[My question would be, does he know this for a fact or is this speculation? Or rather, was the proportional response a deliberate response, as he seems to suggest, or was it "accidental" or coincidental.]

In other words, the calibrated response in this incident should not tempt any group — foreign or domestic — to test the limits of the Police.

Second, this is not an incident about “us versus them”. Based on the available information, this was an isolated incident where a variety of factors combined to blow matters out of hand. The fact that it involved foreign workers is incidental, not central, to the events.

Those involved will face the full force of the justice system. There is no justification to generalise the blame across any group, any race or any gender.

Third, while it is inevitable that the incident would be perceived by some as tarnishing the image of a safe Singapore, what would really blight our good reputation is the unrestrained, race-based and over-the-top reaction by Singaporeans.

This would show us to be xenophobic and unbalanced — totally incongruent with our claim to be a First World city with a highly educated population.

Fourth, there are some who draw inferences between the infrastructure challenges facing Singapore and the riot. This is unsubstantiated. The workers are not housed in Little India. They frequent the area for recreation and to socialise.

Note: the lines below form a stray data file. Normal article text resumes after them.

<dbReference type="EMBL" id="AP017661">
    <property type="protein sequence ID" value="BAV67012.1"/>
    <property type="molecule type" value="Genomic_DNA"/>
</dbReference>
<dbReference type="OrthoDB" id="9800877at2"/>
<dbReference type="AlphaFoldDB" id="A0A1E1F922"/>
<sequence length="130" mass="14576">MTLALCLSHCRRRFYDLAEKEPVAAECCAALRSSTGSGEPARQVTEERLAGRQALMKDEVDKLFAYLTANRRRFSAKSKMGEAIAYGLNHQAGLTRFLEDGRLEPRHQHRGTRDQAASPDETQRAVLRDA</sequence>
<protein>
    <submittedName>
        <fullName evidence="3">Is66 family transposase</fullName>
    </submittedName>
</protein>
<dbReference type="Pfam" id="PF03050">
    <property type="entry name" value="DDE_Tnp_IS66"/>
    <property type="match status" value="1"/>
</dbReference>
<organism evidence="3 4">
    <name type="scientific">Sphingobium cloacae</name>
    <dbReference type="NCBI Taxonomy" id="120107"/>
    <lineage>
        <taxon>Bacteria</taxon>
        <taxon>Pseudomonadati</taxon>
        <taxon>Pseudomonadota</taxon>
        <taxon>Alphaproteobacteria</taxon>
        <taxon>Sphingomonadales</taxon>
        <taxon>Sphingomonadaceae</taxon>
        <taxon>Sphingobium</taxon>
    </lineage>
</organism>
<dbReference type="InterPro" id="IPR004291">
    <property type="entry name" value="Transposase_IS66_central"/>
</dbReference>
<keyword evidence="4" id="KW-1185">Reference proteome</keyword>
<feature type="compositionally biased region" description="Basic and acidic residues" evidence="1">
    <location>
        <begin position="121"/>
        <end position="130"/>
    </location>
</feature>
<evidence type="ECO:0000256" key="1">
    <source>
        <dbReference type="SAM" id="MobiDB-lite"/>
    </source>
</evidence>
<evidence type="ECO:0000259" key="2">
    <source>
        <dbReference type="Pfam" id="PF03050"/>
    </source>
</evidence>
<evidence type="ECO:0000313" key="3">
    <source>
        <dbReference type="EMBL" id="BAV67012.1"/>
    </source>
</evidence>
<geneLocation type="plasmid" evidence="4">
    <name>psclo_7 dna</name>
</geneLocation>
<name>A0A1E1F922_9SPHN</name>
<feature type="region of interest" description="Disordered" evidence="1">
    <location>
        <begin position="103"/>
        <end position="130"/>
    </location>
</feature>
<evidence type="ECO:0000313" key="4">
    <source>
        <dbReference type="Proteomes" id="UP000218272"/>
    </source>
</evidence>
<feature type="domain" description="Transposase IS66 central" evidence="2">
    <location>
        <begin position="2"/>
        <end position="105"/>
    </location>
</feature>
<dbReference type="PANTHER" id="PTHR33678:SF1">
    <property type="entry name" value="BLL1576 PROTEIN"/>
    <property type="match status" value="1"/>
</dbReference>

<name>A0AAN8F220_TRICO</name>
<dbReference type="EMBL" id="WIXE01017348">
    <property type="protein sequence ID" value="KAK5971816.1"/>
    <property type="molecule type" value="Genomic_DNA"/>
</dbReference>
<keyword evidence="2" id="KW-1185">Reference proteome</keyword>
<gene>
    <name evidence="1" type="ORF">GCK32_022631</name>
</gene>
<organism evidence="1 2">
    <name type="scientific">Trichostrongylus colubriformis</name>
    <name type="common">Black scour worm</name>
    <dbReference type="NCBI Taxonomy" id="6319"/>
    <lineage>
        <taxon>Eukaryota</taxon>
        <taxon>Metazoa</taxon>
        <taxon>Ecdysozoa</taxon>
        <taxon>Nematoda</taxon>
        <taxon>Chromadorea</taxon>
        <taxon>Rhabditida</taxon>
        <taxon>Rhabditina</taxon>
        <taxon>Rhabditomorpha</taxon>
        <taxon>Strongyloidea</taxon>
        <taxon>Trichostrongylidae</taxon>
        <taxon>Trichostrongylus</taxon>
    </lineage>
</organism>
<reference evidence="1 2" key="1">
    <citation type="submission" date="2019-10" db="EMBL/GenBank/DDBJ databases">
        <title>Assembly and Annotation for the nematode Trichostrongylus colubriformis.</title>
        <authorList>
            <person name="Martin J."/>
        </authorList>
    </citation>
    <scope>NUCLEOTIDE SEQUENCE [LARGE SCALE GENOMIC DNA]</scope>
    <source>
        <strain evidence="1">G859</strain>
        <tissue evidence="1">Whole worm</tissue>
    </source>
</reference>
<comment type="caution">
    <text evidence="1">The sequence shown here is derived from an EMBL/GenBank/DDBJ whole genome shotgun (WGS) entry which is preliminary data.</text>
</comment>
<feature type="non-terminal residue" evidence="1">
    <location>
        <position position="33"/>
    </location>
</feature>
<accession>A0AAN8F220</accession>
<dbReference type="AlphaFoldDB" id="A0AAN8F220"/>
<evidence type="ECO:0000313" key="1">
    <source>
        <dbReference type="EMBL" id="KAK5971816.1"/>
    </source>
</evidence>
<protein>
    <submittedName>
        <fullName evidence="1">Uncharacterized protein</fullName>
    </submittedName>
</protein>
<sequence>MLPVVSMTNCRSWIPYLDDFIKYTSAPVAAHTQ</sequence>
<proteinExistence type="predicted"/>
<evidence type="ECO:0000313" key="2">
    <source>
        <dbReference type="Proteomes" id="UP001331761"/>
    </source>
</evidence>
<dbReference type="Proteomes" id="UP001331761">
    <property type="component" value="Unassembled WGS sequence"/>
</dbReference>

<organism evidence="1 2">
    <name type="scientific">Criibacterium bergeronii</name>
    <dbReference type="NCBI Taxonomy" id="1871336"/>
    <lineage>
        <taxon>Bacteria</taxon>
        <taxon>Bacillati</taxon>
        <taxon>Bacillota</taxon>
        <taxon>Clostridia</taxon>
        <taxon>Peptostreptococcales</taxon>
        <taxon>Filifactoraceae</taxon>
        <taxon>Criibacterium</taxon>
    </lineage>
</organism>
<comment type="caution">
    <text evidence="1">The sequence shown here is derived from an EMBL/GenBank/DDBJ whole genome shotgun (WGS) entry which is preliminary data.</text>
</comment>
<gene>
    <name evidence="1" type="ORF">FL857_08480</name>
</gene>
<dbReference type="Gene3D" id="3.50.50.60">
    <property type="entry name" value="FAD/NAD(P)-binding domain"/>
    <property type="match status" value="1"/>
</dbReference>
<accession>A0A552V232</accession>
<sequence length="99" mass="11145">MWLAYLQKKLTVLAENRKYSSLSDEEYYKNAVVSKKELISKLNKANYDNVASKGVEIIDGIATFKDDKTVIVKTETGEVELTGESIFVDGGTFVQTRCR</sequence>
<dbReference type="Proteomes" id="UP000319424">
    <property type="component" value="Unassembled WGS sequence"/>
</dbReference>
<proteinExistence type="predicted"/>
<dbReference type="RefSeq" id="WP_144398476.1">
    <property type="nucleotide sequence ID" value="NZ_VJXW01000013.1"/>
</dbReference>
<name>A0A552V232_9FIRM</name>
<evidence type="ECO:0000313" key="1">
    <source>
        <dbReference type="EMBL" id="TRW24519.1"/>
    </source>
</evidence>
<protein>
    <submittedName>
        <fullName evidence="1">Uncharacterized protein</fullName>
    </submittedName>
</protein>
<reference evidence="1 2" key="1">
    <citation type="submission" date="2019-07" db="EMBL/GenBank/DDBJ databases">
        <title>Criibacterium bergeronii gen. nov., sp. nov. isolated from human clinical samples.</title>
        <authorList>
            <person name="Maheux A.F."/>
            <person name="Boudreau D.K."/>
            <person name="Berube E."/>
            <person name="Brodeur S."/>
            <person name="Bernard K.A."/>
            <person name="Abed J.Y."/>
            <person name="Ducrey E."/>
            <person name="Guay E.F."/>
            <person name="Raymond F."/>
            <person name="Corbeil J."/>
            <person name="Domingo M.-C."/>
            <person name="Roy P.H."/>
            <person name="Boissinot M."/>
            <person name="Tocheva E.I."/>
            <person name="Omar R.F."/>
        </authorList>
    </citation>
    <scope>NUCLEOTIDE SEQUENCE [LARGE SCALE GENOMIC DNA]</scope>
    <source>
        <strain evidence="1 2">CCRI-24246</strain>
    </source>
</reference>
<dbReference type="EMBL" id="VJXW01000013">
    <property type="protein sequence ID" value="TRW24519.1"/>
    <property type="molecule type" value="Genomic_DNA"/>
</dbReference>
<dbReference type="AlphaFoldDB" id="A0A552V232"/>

Little India is a historical place and thus does have sub-optimal characteristics when having to absorb, albeit temporarily, a large amount of human traffic. However, this is not a reflection of infrastructure lag but of historical circumstance meeting modern demands.

Fifth, some may be tempted to link the large presence of foreign workers at Little India to the population augmentation strategy. Again, this is a far stretch. Foreign workers, on work permits, have been a presence in Singapore for decades. They are essential to the urban renewal effort in Singapore. Their numbers today are not much larger than the historical mean.

Finally, it is not helpful for anyone to speculate wildly about the events of last night. Reason should be the master of our thoughts and actions. This is not a small incident but neither is it a sign of Armageddon.

At this point, it is not insignificant that the incident occurred — but it is most significant that the incident is over and was handled with professionalism and firmness by the Police. Hence, order has prevailed.

Things happen, but how we respond to them define us. Let us allow the authorities to conduct the necessary investigations and take the lawful actions to ensure that law and order is maintained.

But it is up to each Singaporean, no matter how upset they may instinctively feel about the incident, to hold themselves up to a model of conduct which would exemplify why Singapore deserves the sobriquet of being a First World city.


Devadas Krishnadas is the Managing Director of Future-Moves. For ten years, he was a senior officer in the Singapore Police Force.